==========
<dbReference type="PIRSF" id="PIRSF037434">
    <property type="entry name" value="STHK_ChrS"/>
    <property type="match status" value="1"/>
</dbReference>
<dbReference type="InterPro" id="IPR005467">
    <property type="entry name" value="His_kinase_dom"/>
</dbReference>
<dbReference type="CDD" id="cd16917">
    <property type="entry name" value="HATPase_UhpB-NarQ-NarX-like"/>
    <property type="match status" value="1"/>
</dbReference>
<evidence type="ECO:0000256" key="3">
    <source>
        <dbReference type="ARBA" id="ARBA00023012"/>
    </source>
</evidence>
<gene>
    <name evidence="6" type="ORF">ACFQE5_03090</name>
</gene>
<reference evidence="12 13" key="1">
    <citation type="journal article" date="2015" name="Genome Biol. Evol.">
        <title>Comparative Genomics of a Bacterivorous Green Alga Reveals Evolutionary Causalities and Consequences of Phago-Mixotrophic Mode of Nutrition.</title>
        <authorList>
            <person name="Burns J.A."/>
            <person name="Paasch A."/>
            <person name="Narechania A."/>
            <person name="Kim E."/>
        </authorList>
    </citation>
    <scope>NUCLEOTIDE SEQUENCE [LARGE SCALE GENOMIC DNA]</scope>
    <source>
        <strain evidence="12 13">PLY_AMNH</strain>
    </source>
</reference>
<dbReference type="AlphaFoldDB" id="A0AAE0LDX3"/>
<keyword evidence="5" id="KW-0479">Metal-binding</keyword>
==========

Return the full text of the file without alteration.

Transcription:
<dbReference type="PIRSF" id="PIRSF037434">
    <property type="entry name" value="STHK_ChrS"/>
    <property type="match status" value="1"/>
</dbReference>
<dbReference type="InterPro" id="IPR005467">
    <property type="entry name" value="His_kinase_dom"/>
</dbReference>
<dbReference type="CDD" id="cd16917">
    <property type="entry name" value="HATPase_UhpB-NarQ-NarX-like"/>
    <property type="match status" value="1"/>
</dbReference>
<evidence type="ECO:0000256" key="3">
    <source>
        <dbReference type="ARBA" id="ARBA00023012"/>
    </source>
</evidence>
<gene>
    <name evidence="6" type="ORF">ACFQE5_03090</name>
</gene>
<reference evidence="12 13" key="1">
    <citation type="journal article" date="2015" name="Genome Biol. Evol.">
        <title>Comparative Genomics of a Bacterivorous Green Alga Reveals Evolutionary Causalities and Consequences of Phago-Mixotrophic Mode of Nutrition.</title>
        <authorList>
            <person name="Burns J.A."/>
            <person name="Paasch A."/>
            <person name="Narechania A."/>
            <person name="Kim E."/>
        </authorList>
    </citation>
    <scope>NUCLEOTIDE SEQUENCE [LARGE SCALE GENOMIC DNA]</scope>
    <source>
        <strain evidence="12 13">PLY_AMNH</strain>
    </source>
</reference>
<dbReference type="AlphaFoldDB" id="A0AAE0LDX3"/>
<keyword evidence="5" id="KW-0479">Metal-binding</keyword>